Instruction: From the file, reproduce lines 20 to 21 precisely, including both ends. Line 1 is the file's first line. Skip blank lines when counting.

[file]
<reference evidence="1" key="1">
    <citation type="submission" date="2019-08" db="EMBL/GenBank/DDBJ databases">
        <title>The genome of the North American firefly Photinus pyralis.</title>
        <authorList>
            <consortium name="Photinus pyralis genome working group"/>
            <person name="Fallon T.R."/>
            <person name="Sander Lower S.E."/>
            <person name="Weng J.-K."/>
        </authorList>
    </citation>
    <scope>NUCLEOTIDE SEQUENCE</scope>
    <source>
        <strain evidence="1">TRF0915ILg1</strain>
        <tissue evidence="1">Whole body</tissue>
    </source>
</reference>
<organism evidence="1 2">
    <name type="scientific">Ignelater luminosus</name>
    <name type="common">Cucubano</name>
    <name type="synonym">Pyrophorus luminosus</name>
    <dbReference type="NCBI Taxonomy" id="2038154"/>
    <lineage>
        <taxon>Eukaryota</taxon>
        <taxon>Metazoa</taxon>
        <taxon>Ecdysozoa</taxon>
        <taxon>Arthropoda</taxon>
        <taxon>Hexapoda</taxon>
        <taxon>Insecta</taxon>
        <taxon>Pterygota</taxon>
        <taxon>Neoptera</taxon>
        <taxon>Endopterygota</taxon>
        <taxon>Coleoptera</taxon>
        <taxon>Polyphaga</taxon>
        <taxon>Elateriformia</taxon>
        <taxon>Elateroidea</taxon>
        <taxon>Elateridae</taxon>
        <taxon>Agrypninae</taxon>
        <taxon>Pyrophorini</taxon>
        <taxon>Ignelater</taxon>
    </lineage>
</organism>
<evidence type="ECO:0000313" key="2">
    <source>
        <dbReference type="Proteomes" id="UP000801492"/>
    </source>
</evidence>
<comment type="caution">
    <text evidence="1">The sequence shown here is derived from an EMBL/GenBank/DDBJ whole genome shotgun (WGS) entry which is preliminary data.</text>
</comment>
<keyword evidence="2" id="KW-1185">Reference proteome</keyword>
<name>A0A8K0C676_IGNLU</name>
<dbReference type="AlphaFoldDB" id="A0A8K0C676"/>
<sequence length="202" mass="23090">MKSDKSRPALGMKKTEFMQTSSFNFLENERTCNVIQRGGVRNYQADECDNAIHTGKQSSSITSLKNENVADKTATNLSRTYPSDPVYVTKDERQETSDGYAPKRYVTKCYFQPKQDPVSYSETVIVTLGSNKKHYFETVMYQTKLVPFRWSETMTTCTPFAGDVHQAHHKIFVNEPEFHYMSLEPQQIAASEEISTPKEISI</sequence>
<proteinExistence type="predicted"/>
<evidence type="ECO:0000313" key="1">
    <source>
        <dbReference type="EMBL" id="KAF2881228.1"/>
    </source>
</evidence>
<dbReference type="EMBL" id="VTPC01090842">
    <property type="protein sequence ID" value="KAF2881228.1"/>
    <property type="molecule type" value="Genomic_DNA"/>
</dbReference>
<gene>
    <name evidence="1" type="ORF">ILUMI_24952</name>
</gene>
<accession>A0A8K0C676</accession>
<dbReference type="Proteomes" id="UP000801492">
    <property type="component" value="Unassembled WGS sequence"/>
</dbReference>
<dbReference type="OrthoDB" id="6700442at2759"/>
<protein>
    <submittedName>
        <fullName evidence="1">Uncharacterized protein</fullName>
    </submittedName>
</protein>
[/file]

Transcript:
    <name type="synonym">Pyrophorus luminosus</name>
    <dbReference type="NCBI Taxonomy" id="2038154"/>